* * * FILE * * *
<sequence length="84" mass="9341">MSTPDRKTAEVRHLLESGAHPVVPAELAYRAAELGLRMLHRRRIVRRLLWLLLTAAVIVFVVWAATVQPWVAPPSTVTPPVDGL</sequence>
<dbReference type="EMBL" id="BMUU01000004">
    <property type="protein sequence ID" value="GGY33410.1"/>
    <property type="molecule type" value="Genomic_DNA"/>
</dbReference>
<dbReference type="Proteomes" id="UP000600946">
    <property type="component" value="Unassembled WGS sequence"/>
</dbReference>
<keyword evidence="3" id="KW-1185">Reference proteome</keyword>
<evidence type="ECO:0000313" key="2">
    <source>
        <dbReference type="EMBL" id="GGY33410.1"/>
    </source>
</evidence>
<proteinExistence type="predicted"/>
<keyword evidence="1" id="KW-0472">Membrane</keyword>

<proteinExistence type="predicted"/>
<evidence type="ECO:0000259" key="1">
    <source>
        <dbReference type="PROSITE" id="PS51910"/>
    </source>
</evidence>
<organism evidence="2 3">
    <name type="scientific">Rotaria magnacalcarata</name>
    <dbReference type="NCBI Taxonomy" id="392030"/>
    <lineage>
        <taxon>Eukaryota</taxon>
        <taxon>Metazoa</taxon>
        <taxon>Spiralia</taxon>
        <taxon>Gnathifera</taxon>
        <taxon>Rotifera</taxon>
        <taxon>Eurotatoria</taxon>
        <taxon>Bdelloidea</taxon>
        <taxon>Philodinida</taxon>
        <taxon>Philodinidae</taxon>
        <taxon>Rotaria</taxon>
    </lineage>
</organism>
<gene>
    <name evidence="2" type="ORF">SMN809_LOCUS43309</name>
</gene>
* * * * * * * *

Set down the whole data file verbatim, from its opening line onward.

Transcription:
<sequence length="84" mass="9341">MSTPDRKTAEVRHLLESGAHPVVPAELAYRAAELGLRMLHRRRIVRRLLWLLLTAAVIVFVVWAATVQPWVAPPSTVTPPVDGL</sequence>
<dbReference type="EMBL" id="BMUU01000004">
    <property type="protein sequence ID" value="GGY33410.1"/>
    <property type="molecule type" value="Genomic_DNA"/>
</dbReference>
<dbReference type="Proteomes" id="UP000600946">
    <property type="component" value="Unassembled WGS sequence"/>
</dbReference>
<keyword evidence="3" id="KW-1185">Reference proteome</keyword>
<evidence type="ECO:0000313" key="2">
    <source>
        <dbReference type="EMBL" id="GGY33410.1"/>
    </source>
</evidence>
<proteinExistence type="predicted"/>
<keyword evidence="1" id="KW-0472">Membrane</keyword>

<proteinExistence type="predicted"/>
<evidence type="ECO:0000259" key="1">
    <source>
        <dbReference type="PROSITE" id="PS51910"/>
    </source>
</evidence>
<organism evidence="2 3">
    <name type="scientific">Rotaria magnacalcarata</name>
    <dbReference type="NCBI Taxonomy" id="392030"/>
    <lineage>
        <taxon>Eukaryota</taxon>
        <taxon>Metazoa</taxon>
        <taxon>Spiralia</taxon>
        <taxon>Gnathifera</taxon>
        <taxon>Rotifera</taxon>
        <taxon>Eurotatoria</taxon>
        <taxon>Bdelloidea</taxon>
        <taxon>Philodinida</taxon>
        <taxon>Philodinidae</taxon>
        <taxon>Rotaria</taxon>
    </lineage>
</organism>
<gene>
    <name evidence="2" type="ORF">SMN809_LOCUS43309</name>
</gene>